On 4th September 1966, Ludovico Scarfiotti won the Italian Grand Prix. It was the third and final victory to date for an Italian driver in his home race at the wheel of a Ferrari, after the two wins secured by Alberto Ascari in 1951 and 1952.
The 312 F1-1966 was a competitive car but various problems prevented the Scuderia drivers from fighting for the world title, including the fact that John Surtees had been dismissed by Enzo Ferrari on the eve of the Le Mans 24 Hours.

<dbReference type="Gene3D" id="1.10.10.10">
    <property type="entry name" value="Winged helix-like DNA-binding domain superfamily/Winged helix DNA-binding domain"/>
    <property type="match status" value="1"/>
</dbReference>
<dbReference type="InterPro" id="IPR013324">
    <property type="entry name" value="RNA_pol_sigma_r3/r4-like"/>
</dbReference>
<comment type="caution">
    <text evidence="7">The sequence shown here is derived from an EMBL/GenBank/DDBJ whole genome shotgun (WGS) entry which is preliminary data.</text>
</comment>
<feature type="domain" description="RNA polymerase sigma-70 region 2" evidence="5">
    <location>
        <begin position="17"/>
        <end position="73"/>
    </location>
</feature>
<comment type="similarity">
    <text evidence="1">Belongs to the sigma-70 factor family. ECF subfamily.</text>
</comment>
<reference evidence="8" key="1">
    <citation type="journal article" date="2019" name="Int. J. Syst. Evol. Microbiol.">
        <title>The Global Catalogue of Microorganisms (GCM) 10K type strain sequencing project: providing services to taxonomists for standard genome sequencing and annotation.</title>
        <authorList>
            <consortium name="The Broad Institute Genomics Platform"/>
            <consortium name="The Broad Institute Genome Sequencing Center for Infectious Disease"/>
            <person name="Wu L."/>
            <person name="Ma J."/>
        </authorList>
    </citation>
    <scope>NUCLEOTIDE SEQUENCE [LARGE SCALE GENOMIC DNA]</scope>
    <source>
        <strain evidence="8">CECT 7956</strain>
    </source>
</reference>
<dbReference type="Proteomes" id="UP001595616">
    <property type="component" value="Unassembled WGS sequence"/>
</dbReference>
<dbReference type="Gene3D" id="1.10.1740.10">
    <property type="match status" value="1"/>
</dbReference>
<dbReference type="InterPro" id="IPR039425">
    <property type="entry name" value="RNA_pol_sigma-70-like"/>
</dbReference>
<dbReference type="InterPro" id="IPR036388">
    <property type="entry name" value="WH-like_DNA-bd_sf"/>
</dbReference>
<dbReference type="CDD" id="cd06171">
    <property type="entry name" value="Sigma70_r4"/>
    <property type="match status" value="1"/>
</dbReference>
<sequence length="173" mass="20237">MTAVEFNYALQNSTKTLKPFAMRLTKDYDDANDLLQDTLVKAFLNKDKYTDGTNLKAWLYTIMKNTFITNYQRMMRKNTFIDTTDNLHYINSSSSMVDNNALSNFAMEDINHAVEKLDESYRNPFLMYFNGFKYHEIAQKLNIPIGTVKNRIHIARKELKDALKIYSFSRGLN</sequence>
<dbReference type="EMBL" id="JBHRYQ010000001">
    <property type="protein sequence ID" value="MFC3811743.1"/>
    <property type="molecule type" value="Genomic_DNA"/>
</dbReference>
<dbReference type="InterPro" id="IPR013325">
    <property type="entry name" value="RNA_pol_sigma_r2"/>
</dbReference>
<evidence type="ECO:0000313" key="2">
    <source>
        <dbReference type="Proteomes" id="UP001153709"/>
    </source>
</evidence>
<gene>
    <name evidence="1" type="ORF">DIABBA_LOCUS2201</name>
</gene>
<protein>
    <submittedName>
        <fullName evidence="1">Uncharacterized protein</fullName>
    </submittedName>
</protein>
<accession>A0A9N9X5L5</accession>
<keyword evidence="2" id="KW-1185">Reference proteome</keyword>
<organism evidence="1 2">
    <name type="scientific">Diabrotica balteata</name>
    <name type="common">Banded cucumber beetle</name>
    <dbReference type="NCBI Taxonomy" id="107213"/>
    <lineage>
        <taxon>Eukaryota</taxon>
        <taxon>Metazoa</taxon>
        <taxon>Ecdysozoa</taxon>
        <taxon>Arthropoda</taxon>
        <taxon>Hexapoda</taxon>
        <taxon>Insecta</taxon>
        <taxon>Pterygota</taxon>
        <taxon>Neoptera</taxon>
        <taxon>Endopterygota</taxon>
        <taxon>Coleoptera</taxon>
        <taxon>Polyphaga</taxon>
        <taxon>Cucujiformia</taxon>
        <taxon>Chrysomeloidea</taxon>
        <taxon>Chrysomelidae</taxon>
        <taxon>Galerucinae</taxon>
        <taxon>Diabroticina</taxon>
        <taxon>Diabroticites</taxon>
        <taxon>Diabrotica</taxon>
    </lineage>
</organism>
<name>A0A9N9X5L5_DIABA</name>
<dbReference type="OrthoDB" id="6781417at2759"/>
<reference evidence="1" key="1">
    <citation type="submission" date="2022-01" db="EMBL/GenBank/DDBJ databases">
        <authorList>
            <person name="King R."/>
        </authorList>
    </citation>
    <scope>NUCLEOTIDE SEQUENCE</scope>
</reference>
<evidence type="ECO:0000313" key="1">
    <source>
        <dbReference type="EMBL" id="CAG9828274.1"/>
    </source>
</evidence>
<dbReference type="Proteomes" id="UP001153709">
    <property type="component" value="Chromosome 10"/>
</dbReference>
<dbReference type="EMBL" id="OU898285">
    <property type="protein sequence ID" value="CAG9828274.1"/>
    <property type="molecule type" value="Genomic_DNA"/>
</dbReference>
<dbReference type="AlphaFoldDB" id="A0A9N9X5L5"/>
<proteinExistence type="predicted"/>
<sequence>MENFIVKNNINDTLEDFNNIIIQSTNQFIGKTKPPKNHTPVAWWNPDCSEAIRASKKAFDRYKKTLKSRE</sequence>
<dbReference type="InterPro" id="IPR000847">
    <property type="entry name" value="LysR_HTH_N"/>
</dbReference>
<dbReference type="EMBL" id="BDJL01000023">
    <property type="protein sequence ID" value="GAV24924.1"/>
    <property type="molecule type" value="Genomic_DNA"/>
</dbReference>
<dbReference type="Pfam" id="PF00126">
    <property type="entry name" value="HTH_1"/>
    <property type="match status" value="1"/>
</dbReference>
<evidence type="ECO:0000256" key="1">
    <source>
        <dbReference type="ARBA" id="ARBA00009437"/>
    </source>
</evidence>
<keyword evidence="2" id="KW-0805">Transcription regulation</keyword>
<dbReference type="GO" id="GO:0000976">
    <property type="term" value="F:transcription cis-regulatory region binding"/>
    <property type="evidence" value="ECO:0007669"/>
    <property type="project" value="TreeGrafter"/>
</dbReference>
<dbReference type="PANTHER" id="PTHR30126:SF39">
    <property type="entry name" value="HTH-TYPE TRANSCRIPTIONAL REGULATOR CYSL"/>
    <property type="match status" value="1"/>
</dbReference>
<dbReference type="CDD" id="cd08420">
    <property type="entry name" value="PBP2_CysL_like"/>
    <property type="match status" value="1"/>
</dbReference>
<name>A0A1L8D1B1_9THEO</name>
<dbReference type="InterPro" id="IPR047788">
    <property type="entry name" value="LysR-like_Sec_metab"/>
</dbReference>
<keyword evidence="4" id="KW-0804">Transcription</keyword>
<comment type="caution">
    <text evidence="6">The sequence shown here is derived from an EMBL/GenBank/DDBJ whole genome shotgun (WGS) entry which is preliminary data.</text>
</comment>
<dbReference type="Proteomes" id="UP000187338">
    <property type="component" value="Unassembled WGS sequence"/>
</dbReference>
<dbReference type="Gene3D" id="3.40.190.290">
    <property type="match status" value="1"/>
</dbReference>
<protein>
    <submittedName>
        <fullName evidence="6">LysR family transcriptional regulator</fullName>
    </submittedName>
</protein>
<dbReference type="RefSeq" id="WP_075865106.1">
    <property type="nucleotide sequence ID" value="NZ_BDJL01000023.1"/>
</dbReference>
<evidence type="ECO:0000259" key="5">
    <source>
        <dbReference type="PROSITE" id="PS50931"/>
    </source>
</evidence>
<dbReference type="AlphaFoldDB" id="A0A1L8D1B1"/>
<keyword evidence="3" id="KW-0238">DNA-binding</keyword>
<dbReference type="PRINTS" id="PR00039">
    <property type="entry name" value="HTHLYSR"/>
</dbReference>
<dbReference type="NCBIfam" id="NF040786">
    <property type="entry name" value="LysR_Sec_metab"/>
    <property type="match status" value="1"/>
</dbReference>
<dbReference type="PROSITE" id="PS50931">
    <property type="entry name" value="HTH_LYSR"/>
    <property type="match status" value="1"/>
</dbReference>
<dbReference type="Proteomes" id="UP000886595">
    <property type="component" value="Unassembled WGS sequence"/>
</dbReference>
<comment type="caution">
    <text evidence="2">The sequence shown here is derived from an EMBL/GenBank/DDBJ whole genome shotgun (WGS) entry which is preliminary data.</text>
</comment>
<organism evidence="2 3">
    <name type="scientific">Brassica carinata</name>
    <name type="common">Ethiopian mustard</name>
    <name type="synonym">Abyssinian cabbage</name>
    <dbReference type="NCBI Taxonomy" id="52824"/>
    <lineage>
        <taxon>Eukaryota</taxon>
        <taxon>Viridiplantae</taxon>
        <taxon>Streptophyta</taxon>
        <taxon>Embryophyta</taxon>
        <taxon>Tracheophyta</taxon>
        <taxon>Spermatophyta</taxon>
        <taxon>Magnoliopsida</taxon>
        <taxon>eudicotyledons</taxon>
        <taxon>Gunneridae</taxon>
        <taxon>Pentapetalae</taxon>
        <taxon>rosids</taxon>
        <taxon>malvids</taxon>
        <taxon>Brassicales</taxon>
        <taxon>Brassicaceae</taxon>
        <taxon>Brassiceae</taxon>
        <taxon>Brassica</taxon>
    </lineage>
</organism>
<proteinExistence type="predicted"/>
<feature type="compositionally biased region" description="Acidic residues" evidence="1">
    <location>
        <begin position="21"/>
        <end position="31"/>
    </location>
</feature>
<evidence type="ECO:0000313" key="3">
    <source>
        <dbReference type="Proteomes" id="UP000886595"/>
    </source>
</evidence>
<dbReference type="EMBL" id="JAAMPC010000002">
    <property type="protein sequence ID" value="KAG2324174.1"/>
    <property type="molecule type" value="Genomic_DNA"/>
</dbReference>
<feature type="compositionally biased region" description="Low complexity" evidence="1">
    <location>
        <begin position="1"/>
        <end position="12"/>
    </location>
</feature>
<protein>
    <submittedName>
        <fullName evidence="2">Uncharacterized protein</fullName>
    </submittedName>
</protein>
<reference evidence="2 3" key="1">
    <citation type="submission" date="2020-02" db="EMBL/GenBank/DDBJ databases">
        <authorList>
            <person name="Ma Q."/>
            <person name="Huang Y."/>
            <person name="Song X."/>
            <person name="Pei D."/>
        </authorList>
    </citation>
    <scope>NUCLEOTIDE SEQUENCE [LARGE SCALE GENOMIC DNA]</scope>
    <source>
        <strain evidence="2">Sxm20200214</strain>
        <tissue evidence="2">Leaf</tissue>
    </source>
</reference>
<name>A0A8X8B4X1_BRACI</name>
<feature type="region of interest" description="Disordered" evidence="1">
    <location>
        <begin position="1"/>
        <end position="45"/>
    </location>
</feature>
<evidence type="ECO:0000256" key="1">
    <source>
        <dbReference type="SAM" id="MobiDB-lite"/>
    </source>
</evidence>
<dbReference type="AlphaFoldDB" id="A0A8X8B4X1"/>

In fact, Surtees, now at Cooper-Maserati, still had a theoretical chance of taking the world championship crown for a second time, but he would have to win in Monza and the two races across the Atlantic in the USA and Mexico, to get ahead of Jack Brabham. Ferrari prepared everything down to the last detail – three factory cars for Parkes, Scarfiotti and Bandini – and the great efforts paid off at the home race. Parkes took pole position in qualifying, ahead of Scarfiotti, with Bandini fifth. In the race, Parkes took off in the lead, but it was Bandini who crossed the line first after the opening lap: unfortunately for him, a fuel pump problem led to a loss of fuel, which affected his race that in any case ended prematurely when the engine broke. After a bit of a scrap in the first dozen laps, Scarfiotti took the lead on lap 13, overtaking Parkes, who then effectively protected his back all the way to the chequered flag. The Englishman got the better of Hulme in the Brabham by just three tenths in the battle for second, while Brabham himself was able to already celebrate taking the title, given that Surtees had to retire. The one-two finish for the drivers who were usually team-mates in endurance racing, occurred at what was probably the height of their friendship, undermined next year at the Le Mans 24 Hours when an accident practically put an end to Parkes’ career at a high level, before it was wiped out in the fatal accident that befell Scarfiotti, while competing in a hill climb in Rossfield, Germany, at the wheel of a Porsche.